The amount of tension you need is dictated by the task. For example, if you’re squatting something really heavy, you want to have a lot of tension. If you’re doing a bodyweight squat, you do not want or need a ton of tension. You want just enough to be able to complete the movement safely and effectively.
Now that we have breathing down and we have an understanding of how to brace our spine, it’s time to move. We’ll start with something unloaded and then move to a somewhat loaded exercise. Also, just to be clear, this is not your workout, this is practice. Treat this as practice, take it seriously and your squat will improve dramatically.
The wall squat, “squat therapy”: For this drill I’ve picked a video that Rich Froning himself put together. I think this video does a good job of demonstrating a commonly used squat drill. As an added bonus, Rich is not wearing a shirt - you’re welcome!
One subtle change I like to make to this drill, is to have my athletes pause half way down. They will pause, take a big breath in, both the air out and then breath back into the tension they create. This is essentially making them go through the torso bracing sequence twice during the squat. If you feel your spine shift significantly when you do this, chances are you are over extending your lower back. We want your spine in neutral, not in a extremely arched lower back position. Your lower back should not look like a banana!
Also, make sure to pause in the bottom and control that position. Imagine you are hovering over the grossest toilet in the world! This should be a very active position in the bottom of the squat.
Start by performing 10 of these squats a comfortable distance away from the wall. It should take you 3-5 seconds to descend, pause for 3-5 seconds and stand up in 1-2 seconds. Next, move a little closer to the wall so it’s moderately challenging for you to hold the position. Perform 10 more repetitions with the same tempo as the first 10. Lastly, move a little closer to the wall so it’s difficult for you to maintain the squat position. Again, use the same tempo. Don’t rush this, the struggle is where progress is made!
For the next drill we’ll throw in some real nervous system trickery! We’re going to use a band to help create something called Reactive Neuromuscular Stabilization. It’s a big term for exaggerating the problem.
Ever wonder why your coach or PT has you squat with a band around your knees? Well, it’s because if we force you into a bad position, the body naturally tried to correct it by firing in the opposite direction. So if we pull your knees in with a band, your body with activate the hips to engage the knee outward into the pressure.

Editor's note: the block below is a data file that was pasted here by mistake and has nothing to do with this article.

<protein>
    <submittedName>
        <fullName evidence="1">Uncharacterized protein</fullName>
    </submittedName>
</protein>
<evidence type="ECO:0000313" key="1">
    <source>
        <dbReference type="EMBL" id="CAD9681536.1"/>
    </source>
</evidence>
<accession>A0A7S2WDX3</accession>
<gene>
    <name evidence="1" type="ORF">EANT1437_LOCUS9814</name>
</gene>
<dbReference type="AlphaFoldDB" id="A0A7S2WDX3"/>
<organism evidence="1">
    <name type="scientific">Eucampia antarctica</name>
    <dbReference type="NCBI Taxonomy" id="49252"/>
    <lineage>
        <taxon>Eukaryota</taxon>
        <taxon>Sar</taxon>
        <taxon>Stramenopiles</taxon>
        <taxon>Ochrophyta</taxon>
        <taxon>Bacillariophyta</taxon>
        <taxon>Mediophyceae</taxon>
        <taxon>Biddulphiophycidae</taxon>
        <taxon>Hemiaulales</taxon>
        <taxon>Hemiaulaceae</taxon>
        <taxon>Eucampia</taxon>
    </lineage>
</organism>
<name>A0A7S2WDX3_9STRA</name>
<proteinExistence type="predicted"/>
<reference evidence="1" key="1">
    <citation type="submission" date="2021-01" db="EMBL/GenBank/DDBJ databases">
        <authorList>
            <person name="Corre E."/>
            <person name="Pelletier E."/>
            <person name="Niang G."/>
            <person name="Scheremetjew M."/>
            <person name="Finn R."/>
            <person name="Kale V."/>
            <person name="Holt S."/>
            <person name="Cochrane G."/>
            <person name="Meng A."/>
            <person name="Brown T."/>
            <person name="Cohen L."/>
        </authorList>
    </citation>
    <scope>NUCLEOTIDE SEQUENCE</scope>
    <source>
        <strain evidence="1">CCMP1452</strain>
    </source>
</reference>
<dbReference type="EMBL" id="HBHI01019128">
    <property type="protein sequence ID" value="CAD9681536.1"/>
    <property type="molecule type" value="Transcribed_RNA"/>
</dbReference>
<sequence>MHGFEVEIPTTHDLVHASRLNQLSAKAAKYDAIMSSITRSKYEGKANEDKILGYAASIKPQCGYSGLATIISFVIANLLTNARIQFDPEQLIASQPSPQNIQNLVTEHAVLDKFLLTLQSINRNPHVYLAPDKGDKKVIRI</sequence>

We’ll do the same thing with your torso to help correct excessive forward leaning. In the video below, I explain how I use this with my patients. I show this with one arm at a time but you could absolutely do it with both arms at the same time.
Keep the same tempo as the squats above for this one. That would be 3-5 second decent, pause 3-5 seconds, and then stand up in 1-2 seconds.
It is also very important that you maintain control of your torso/spine while you do this. We are not trying to reinforce a bad pattern of firing too much into spinal extension. Video yourself from the side just to make sure you don’t instantly start the movement by overextending your lower back.
Perform 2 rounds of 5 reps on each side.
Lastly, let’s get some weight in your hands. We’ll use a dumbbell or kettlebell as we do a squat variation called a goblet squat.
The goblet squat is one of my favorite squat training drills. I’ve heard some coaches say they hate the goblet squat and that’s mainly because you are semi-limited on how much weight you can load with. For the purpose of building pure strength, there are definitely better squat options. For learning/improving the loaded squat pattern, I think the goblet squat is the best squat variation.
A few things happen with the goblet squat that are interesting. First, we add weight to the body in front of the torso. This creates a really unique counterbalance that allows us to be more upright and sit down a little bit deeper into the squat. It also creates some inherent need for “anterior stability” or tightness in the abdominal region. Loss of control in the abdomen is one of the biggest faults I see in loaded squatting. It creates countless issues in the hips/back/knees and can be retrained well with the goblet squat.
Pick a semi-light weight but something heavy enough to counterbalance you. 10 pounds will probably not be enough for most people but grabbing the 100 pound meatball kettlebell isn’t the best idea either.
Once you pick the up the kettlebell go through the same bracing sequence we talked about earlier:
-Squeeze your butt.
-Screw your feet into the ground.
-Take a big breath in and blow all the air out until you feel like your ribs are pulled down flat with your abdominal muscles.
-Maintain tension and breath into it.
Perform 10 reps at a faster tempo than our unloaded squats. Try 2 seconds on the decent, pause 2 seconds and then stand up. We’ll go through this two rounds as well.
Here’s the prescription:
3x per week perform this practice session:
1 round not for time
-90/90 breathing 10 reps, 5 seconds in, pause 5 seconds, exhale 5 seconds
-30 reps wall pause squat to a target, getting closer to the wall after each sequence of 10 reps
-Overhead RNT banded pause squats 2 rounds 5 reps each side